When you view the details of a country’s Travel Advisory, a header will reiterate the risk level along with the date that the advisory was updated. You will also see small encircled letters in the upper-righthand corner of the advisory page indicating any particular risk areas that have contributed to the determination of enhanced risk. Tapping or rolling your mouse over the circles will give more information about the meaning of each letter. Possibilities include:

  • C: Crime
  • H: Health Risks
  • K: Kidnapping/Hostage-taking
  • T: Terrorism
  • U: Civil Unrest
  • O: Other – Read the advisory in detail for information

Travel Advisories are updated regularly, yet generally contain a pervasive and medium-to-longterm risk profile for a country.

Individual embassies also issue Alerts to communicate with US citizens living, traveling, and otherwise interested in the countries where they are located. Security, health, weather, and other topics may all be pertinent topics for alerts from embassies. These tend to address timely topics with potential short-term impacts.  To locate Alerts from the embassy of a specific country, navigate to that embassy’s website. One way to get there is from the yellow box on the righthand side of that country’s Travel Advisory page. Every embassy webpage has a menu bar option for U.S. Citizen Services, and the left-most column of that dropdown menu will offer a button to “See All Alerts and Messages.”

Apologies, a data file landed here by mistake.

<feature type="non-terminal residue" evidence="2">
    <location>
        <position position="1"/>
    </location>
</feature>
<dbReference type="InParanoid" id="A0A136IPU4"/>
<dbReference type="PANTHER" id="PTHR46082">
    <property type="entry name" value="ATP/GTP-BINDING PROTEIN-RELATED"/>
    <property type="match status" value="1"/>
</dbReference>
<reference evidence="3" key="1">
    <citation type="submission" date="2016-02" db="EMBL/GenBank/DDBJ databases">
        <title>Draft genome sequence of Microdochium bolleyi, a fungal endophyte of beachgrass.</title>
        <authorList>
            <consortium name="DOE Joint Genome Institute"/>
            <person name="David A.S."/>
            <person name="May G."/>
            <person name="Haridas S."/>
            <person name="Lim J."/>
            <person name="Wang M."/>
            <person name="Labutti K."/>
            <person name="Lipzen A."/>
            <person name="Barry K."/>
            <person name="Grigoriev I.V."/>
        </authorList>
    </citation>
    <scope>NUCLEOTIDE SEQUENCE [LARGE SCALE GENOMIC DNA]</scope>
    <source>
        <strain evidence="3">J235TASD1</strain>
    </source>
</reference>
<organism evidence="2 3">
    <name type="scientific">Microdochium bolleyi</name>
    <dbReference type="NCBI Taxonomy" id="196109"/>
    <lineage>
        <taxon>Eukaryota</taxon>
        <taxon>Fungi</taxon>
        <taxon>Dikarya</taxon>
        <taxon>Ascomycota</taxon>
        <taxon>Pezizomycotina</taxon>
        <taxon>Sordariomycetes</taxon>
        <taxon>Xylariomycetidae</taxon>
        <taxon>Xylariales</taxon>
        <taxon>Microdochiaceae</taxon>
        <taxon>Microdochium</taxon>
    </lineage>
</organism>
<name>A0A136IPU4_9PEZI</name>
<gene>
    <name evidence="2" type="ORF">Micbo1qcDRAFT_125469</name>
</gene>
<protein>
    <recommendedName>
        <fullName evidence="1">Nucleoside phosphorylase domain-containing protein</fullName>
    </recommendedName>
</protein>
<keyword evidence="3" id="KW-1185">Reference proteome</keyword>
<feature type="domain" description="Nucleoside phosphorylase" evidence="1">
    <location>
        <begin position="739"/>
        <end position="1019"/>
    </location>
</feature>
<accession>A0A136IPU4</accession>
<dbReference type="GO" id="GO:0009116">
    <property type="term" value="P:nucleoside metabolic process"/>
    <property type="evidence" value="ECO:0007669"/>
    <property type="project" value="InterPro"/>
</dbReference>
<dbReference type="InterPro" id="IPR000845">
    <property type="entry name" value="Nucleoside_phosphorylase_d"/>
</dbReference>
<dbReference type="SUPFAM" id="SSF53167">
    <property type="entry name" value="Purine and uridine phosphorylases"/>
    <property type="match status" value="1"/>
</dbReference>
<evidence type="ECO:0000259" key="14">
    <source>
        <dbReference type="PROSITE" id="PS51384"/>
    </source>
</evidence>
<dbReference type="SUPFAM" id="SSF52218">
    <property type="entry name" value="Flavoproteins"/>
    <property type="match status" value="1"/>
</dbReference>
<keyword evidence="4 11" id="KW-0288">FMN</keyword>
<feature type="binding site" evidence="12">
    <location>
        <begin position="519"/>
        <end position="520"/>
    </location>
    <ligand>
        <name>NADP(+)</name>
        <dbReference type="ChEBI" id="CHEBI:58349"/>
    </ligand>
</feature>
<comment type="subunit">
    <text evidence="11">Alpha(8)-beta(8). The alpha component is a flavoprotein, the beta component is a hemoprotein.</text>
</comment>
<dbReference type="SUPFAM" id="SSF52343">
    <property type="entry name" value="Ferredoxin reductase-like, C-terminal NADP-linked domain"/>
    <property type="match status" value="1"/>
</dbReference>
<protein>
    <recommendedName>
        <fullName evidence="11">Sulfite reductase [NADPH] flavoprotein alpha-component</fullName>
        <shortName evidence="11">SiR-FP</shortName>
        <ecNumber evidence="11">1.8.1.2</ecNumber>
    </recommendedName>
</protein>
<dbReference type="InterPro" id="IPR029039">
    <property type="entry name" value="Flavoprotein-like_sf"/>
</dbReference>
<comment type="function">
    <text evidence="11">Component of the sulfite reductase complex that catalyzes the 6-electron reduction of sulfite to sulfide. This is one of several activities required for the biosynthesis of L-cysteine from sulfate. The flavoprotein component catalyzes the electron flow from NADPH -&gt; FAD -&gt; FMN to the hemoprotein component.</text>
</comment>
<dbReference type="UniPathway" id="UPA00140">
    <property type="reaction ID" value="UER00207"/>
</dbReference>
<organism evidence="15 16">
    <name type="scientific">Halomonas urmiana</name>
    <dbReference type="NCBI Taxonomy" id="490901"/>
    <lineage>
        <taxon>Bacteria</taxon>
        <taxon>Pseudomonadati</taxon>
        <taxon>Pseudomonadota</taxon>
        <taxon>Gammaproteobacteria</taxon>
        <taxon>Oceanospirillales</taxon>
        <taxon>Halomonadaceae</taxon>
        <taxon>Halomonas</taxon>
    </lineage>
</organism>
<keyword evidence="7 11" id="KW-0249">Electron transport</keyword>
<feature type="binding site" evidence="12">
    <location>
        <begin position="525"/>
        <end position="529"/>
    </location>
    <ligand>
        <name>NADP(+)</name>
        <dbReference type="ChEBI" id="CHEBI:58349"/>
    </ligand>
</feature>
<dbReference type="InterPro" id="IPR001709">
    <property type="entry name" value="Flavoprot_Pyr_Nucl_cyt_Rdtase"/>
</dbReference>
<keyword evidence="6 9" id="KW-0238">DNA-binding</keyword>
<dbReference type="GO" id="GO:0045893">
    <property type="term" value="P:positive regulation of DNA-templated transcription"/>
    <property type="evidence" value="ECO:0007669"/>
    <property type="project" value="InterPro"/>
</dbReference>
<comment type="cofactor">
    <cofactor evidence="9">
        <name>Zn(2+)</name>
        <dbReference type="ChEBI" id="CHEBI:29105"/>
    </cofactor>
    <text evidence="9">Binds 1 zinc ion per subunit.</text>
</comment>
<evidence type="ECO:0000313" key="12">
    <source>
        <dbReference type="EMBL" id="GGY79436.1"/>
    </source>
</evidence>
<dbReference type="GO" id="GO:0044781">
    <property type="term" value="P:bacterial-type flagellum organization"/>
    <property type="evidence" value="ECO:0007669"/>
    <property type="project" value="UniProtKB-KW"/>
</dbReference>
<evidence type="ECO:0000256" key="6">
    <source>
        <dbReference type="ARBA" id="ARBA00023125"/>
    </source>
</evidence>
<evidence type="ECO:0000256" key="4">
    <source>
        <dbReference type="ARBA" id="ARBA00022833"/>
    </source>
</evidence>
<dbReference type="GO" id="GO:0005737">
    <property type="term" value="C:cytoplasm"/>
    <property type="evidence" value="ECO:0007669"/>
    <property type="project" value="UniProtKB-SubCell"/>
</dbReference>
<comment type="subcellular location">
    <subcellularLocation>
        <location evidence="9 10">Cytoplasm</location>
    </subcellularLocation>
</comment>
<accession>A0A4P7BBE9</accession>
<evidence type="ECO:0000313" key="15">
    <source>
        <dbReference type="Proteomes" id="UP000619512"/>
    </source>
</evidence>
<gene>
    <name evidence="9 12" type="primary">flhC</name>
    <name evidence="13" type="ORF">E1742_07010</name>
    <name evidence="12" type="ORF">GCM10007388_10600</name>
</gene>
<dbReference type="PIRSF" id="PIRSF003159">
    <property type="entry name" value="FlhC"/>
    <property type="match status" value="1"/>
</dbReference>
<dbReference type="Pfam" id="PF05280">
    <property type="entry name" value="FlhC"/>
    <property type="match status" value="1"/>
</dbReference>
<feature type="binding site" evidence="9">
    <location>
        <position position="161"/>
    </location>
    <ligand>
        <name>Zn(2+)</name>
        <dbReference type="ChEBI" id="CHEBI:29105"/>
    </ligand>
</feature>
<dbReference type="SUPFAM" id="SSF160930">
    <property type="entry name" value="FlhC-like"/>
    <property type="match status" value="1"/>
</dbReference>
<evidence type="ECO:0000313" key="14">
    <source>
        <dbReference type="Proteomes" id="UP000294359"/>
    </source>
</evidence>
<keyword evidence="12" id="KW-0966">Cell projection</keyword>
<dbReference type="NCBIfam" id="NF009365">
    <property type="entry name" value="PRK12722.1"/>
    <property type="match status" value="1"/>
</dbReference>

Q: If a country’s Travel Advisory says Level 4: Do Not Travel, then I shouldn’t travel there – right?